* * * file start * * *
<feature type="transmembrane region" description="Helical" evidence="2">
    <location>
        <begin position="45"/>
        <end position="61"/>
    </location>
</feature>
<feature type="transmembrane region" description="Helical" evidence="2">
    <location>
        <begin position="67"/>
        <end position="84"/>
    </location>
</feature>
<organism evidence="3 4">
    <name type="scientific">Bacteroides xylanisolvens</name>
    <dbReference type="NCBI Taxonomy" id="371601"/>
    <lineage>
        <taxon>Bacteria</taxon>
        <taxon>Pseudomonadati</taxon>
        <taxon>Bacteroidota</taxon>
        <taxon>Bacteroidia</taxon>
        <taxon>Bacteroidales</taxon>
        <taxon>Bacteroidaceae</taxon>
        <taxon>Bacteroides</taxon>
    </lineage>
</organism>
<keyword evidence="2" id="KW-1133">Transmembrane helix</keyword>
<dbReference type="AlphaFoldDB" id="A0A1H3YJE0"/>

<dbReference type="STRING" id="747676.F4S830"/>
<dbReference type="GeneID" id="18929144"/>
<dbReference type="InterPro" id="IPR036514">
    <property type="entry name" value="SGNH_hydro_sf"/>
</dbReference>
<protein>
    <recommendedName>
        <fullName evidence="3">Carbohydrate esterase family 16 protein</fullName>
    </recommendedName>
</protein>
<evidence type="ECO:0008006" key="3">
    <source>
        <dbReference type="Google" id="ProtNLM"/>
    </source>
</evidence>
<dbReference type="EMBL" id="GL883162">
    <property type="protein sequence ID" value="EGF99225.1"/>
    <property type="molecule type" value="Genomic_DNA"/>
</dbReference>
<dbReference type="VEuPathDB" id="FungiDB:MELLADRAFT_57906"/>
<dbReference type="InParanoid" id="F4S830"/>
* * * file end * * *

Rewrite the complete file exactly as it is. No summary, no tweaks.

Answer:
<feature type="transmembrane region" description="Helical" evidence="2">
    <location>
        <begin position="45"/>
        <end position="61"/>
    </location>
</feature>
<feature type="transmembrane region" description="Helical" evidence="2">
    <location>
        <begin position="67"/>
        <end position="84"/>
    </location>
</feature>
<organism evidence="3 4">
    <name type="scientific">Bacteroides xylanisolvens</name>
    <dbReference type="NCBI Taxonomy" id="371601"/>
    <lineage>
        <taxon>Bacteria</taxon>
        <taxon>Pseudomonadati</taxon>
        <taxon>Bacteroidota</taxon>
        <taxon>Bacteroidia</taxon>
        <taxon>Bacteroidales</taxon>
        <taxon>Bacteroidaceae</taxon>
        <taxon>Bacteroides</taxon>
    </lineage>
</organism>
<keyword evidence="2" id="KW-1133">Transmembrane helix</keyword>
<dbReference type="AlphaFoldDB" id="A0A1H3YJE0"/>

<dbReference type="STRING" id="747676.F4S830"/>
<dbReference type="GeneID" id="18929144"/>
<dbReference type="InterPro" id="IPR036514">
    <property type="entry name" value="SGNH_hydro_sf"/>
</dbReference>
<protein>
    <recommendedName>
        <fullName evidence="3">Carbohydrate esterase family 16 protein</fullName>
    </recommendedName>
</protein>
<evidence type="ECO:0008006" key="3">
    <source>
        <dbReference type="Google" id="ProtNLM"/>
    </source>
</evidence>
<dbReference type="EMBL" id="GL883162">
    <property type="protein sequence ID" value="EGF99225.1"/>
    <property type="molecule type" value="Genomic_DNA"/>
</dbReference>
<dbReference type="VEuPathDB" id="FungiDB:MELLADRAFT_57906"/>
<dbReference type="InParanoid" id="F4S830"/>